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YA Eco Mysteries, Memoirs, Novels & Travel

tween eco mystery

Eco Fiction Writer's Blog Episode One


Claire Datnow's Writing Adventures

Would you like to go on a journey with me to faraway places—one that takes unexpected twists and turns? You don’t need to pack a thing or purchase a ticket. I will be your guide as we travel through time and space, meet fascinating people, and gaining a different perspective as I research and write my newest Eco adventure,
The Whales Lament. All you need to bring along is your curiosity and imagination— and, of course, internet access. To begin this journey subscribe by email to: cldatnow@me.com

Note: The Whales Lament is the second book in a proposed cli-fi trilogy. Red Flag Warning: An Eco Adventure, first book in the trilogy, can be purchased from
Amazon or downloaded on Kindle.

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The Whale's Lament (Boris Datnow)
Our Journey Begins: Nahoon, Alaska as Alysie Muckpa searches for the gray whale, Natsilane:

Part One.
It is late spring on Chichagof Island, Alaska and the air and the water are warming. The bears have wakened from their long winter sleep. And all eyes gazing out to sea for the most graceful giants the gray whale. It is here they begin and end the longest migration of any mammal, 12,000 miles from the summer feeding grounds in the icy waters of the Arctic to their breeding grounds in the warm lagoons of Baja, Mexico—and back again with the changing seasons. This migration can take two to three months. Gray whales normally travel alone or in small groups. They surface only for a quick spout of air and breath before disappearing into the ocean. Instead of teeth, gray whales have baleen which is like a thick comb with long hairs. Diving down to the muddy bottom, they scoop up sediment form the ocean floor filtering out mud and trapping plankton and krill to eat. In the seventeen and eighteen hundreds whalers in search of oil hunted gray whales to near extinction. In 1946 and international treaty was singed to provide oversight and management of whale hunting. But it was under the protection of the Endangered Species Act in 1974 and National Oceanic and Atmospheric Administration’s (NOAH) careful management that the eastern pacific gray whale has recovered to a sustainable population. Today, nearly 24,000 gray whales continue their annual migration along the coast of North America, giving humans a glimpse of these majestic creatures that live in the deep. However, many factors still threaten gray whales including: vessel strikes, disruption of their migration routes, and entanglement in fishing gear. The whales that lived in the Western Pacific are no longer seen along the Asian shores. Baleen whales are acoustic animals and can communicate across entire oceans using vocalizations. Every species of whale speaks a unique "language" and scientists are still trying to learn what information whales communicate to one another.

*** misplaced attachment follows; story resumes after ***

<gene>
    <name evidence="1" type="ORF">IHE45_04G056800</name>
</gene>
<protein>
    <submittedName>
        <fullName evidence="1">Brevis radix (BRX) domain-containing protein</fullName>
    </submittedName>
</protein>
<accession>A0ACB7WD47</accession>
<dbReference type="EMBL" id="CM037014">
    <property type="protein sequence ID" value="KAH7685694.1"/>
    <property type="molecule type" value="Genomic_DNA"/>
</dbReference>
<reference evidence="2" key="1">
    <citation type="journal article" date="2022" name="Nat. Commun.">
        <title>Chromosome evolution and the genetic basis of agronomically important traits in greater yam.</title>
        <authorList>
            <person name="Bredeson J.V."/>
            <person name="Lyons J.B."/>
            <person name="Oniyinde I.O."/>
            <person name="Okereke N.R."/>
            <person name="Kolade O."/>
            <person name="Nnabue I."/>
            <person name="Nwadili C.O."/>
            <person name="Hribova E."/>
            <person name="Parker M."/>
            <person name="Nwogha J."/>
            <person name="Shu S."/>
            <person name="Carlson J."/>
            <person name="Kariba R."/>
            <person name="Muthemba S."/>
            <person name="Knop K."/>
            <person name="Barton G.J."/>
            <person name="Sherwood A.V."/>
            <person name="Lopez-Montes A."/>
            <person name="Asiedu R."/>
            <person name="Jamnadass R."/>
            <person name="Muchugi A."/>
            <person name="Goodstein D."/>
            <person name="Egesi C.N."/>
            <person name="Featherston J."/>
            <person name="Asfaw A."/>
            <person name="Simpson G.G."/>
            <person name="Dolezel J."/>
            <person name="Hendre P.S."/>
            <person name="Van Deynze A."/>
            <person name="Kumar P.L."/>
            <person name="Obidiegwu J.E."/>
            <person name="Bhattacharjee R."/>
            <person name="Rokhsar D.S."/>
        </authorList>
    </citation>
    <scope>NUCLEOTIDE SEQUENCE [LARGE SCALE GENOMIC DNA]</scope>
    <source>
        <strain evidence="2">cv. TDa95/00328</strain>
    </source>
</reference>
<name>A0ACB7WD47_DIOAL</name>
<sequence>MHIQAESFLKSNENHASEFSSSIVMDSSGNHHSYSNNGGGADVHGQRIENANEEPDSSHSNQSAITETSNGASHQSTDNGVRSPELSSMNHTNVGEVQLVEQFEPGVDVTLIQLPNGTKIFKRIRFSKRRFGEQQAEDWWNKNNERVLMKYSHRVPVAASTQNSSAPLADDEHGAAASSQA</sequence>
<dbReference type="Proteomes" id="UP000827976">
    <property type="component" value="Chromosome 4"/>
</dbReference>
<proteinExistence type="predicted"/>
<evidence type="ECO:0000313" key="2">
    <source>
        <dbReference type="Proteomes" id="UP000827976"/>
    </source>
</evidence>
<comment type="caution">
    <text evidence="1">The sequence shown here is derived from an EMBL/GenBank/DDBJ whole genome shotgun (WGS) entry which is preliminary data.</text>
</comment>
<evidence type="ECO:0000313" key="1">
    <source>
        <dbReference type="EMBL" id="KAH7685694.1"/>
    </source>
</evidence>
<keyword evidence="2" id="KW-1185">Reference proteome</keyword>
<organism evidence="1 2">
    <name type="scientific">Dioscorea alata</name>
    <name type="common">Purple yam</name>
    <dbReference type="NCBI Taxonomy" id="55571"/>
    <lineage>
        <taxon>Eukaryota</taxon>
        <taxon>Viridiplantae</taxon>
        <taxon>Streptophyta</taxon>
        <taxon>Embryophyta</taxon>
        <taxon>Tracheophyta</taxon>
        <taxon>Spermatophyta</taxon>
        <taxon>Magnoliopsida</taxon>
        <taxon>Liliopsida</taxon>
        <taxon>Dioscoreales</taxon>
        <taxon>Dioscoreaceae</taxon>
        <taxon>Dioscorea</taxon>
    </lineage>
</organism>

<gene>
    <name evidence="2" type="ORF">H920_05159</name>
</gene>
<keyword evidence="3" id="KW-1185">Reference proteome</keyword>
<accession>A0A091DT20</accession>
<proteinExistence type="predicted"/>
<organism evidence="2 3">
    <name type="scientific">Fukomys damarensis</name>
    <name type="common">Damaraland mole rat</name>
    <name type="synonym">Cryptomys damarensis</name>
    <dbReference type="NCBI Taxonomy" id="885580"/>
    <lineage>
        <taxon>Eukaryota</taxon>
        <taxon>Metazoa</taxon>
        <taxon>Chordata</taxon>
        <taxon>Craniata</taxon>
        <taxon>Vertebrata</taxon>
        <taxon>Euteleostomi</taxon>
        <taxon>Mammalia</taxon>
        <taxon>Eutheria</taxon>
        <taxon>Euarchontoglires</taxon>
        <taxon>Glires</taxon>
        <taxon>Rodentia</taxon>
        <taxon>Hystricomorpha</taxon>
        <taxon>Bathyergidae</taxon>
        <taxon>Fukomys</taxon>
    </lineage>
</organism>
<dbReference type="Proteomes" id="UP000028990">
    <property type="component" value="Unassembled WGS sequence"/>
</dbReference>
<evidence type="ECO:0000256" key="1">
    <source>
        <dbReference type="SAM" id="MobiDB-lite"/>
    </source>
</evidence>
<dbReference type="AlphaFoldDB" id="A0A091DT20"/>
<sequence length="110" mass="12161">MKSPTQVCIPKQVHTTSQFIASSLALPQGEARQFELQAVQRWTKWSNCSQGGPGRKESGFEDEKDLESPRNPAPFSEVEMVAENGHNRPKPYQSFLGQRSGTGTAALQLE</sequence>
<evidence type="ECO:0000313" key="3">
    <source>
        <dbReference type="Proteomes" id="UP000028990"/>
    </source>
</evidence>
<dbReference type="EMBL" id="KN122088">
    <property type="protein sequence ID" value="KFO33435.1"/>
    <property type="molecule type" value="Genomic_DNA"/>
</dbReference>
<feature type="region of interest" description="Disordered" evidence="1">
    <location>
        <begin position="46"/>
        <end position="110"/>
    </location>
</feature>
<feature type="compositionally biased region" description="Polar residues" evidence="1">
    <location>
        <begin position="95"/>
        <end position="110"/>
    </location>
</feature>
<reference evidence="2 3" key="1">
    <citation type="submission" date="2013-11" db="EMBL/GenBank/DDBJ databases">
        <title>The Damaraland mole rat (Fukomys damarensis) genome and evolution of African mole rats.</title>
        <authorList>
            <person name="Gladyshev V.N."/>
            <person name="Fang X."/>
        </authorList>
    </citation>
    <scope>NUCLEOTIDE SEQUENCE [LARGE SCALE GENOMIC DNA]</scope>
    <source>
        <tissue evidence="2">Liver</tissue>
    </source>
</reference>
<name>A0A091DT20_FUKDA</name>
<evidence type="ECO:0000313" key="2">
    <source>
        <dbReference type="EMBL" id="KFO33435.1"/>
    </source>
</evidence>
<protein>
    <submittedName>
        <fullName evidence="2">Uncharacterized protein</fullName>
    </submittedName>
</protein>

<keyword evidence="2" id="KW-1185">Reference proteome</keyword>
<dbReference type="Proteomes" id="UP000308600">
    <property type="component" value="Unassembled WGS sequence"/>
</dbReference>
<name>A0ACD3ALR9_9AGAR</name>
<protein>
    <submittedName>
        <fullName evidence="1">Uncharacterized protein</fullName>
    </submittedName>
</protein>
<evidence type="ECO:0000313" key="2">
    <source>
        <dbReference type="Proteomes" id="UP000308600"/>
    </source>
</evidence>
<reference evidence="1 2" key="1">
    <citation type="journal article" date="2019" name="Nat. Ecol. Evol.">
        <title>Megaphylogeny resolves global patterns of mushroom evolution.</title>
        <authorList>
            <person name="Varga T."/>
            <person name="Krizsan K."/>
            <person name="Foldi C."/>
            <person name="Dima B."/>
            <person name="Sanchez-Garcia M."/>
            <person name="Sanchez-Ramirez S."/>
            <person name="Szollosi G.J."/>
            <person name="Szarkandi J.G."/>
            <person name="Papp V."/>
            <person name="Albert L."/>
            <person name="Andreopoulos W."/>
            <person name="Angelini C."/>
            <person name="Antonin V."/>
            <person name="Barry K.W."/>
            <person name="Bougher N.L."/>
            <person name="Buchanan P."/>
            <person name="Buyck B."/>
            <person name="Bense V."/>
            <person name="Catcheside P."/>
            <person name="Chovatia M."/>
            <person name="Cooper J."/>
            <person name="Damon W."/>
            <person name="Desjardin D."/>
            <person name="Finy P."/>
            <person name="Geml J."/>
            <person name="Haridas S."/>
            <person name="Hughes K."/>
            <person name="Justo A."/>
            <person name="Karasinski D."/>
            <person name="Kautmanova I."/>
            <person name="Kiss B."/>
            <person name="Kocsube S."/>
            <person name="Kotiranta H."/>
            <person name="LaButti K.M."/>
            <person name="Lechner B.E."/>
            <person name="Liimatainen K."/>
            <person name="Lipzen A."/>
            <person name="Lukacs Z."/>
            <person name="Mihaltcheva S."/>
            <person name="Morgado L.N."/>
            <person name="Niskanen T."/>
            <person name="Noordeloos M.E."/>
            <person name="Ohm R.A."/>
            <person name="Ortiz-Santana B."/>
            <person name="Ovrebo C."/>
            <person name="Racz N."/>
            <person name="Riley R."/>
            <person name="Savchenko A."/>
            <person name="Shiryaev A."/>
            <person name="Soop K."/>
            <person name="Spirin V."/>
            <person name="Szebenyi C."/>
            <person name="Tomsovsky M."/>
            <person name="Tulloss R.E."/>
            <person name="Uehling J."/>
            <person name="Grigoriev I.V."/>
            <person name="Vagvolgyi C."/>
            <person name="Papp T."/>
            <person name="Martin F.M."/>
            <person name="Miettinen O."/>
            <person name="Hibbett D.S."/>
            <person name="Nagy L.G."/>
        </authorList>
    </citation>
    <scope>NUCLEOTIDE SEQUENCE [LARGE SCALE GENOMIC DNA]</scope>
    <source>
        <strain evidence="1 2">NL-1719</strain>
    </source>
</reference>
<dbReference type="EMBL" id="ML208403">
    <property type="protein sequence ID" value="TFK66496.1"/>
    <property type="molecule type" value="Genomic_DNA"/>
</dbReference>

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Spouting Whale, Antarctica (Boris Datnow)
Chapter One. Nahoon Alaska on Chicagof Island in the early spring.
Shading her eyes from the glow of the rising sun, Alysie Muckpa stood alone on the rugged cliffs gazing out to sea like a sailor longing for the sight of land
. The wind tore at her hair, unraveled her braids and whistled in her ears. The night before, she had dreamed she was riding high on her whale’s back, with her black hair flowing behind her . . . steering him through the towering waves. With the dream still floating in her head, she had crept out of the house, carrying a backpack with snacks, water, a rain poncho, a flashlight, and her special whorled shell prepared to stay on watch even even if a storm broke.
Alysie ignored the gulls screaming by on near-gale gusts
, and the plovers bobbing along the shore. The peregrine falcon winging swiftly across cliffs; the waves sloshing into the tide pools alive with hermit crabs, sea stars, sea cucumbers and sea urchins. On any other day, she would have lingered to marvel at the rainbow of creatures in the pool. On that day she kept her eyes focused on the ocean, searching for the misty spray of a whale or its dark shadow lurking beneath the water.
Something in the curve of the waves caught Alysie’s attention. A thrill tingled down her spine. Raising the binoculars to her eyes, she gasped in surprise. SUBSCRIBE to read more about what happens next.

To inspire you along the way here are ideas, travel destinations, and books to enjoy.

Send Your Questions and Ideas to cldatnow@me.com—they are most welcome

Travel: Boris and I visited Alaska in 2019. The villages and towns we explored inspired the background to this story. We are planning to visit Baja California in February 2022 where gray whales migrate to the lagoons to mate and have their calves.
Documentary: Life Among Whales, streaming on PBS, narrated by Robert Payne.
Books: Fathoms: The World in the Whale by Rebecca Giggs
Ice Whale by Jean Craighead
Song for a Whale by Lynn Kelley
Articles: The Last Whaling Station in America http://www.lakata.org/arch/whaling.html
National Oceanic and Atmospheric Administration (and an exceedingly long list of other resources)